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Are Charter Indemnification Provisions Contracts?

Public companies typically include provisions in their articles and bylaws that mandate indemnification of directors and officers.  Often, these provisions include a statement to the effect that the rights to indemnification are a contract right.  However, declaring that a contract exists does not necessarily establish a contract.  Fortunately, the California Civil Code provides some rules for answering the question of whether charter provisions constitute a contract.

Article and Bylaw provisions mandating indemnification would appear to meet the definition of a contract under California law, i.e., "an agreement to do or not to do a certain thing".  Cal. Civ. Code § 1549.  In this case, the "thing" being agreed to is to provide indemnification.  Section 1549 defines what a contract is, but it doesn't explain how it is birthed.  Pursuant to Civil Code Section 1550, a contract does not exist without all of the following:

  • Parties capable of contracting;
  • Their consent;
  • A lawful object; and
  • A sufficient cause or consideration.
Unless the officer is a minor, of unsound mind or deprived of her civil rights, capacity should not be an issue with corporate charters.  Cal. Civ. Code § 1556.
I also don't expect that there will be much issue regarding consent (provided the indemnitee is informed of the provision).  Cal. Civ. Code § 1565.  Because Corporations Code Section 317 explicitly authorizes indemnification, lawfulness does not appear to be an issue.   See Is An Immoral Contract Unlawful?  Finally, the indemnitee's agreement to serve as a director or officer would seem to fulfill the requirement of consideration.  Cal. Civ. Code § 1605.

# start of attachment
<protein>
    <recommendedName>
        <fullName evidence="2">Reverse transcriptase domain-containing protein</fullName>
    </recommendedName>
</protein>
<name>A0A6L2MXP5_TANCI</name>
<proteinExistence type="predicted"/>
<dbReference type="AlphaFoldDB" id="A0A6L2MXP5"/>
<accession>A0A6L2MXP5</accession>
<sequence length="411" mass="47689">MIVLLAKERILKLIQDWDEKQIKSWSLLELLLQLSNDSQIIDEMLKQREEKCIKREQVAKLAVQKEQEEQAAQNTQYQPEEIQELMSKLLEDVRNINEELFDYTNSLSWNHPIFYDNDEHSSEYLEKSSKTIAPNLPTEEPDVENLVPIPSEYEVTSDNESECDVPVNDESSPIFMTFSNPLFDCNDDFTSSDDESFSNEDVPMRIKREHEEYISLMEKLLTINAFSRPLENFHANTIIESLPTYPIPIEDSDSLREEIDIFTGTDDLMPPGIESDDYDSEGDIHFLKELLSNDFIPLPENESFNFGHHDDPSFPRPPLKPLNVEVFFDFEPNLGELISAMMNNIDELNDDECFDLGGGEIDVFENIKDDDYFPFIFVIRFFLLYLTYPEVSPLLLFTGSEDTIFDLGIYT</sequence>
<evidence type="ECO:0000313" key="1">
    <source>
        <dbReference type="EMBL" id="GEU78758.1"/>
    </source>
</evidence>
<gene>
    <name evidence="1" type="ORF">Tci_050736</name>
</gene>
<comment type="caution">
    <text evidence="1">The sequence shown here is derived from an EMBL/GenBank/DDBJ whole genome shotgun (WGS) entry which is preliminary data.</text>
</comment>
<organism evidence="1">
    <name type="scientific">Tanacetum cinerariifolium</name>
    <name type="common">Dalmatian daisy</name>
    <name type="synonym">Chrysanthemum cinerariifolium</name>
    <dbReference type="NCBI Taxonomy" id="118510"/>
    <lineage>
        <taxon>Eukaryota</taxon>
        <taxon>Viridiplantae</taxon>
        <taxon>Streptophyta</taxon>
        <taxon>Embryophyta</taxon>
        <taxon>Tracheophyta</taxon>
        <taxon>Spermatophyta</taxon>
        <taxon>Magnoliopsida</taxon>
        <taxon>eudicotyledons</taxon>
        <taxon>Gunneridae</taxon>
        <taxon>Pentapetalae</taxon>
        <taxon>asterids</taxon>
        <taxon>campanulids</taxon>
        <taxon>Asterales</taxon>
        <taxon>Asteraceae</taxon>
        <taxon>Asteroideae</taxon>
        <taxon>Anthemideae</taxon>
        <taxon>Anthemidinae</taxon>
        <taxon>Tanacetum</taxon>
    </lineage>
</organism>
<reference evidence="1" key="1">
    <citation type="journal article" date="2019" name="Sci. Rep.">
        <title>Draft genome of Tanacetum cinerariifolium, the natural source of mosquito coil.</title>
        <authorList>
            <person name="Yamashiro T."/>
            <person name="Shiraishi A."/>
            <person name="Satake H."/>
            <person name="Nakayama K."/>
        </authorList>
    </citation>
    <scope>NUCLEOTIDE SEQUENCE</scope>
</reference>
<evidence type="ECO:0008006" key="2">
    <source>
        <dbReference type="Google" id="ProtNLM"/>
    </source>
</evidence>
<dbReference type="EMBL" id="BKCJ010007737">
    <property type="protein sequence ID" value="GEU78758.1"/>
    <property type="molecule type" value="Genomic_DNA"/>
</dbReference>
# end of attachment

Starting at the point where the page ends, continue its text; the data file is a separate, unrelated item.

But what about the statute of frauds?  The California Civil Code generally requires that contracts of suretyship be in writing and signed.  Cal. Civ. Code § 2793.  Articles and Bylaws are in written.  Thus, the only remaining issue is whether they are signed.  The California Corporations Code requires that articles be signed.  Cal. Corp. Code § 200.  Bylaws are not usually signed, but they are often certified by the corporate secretary.

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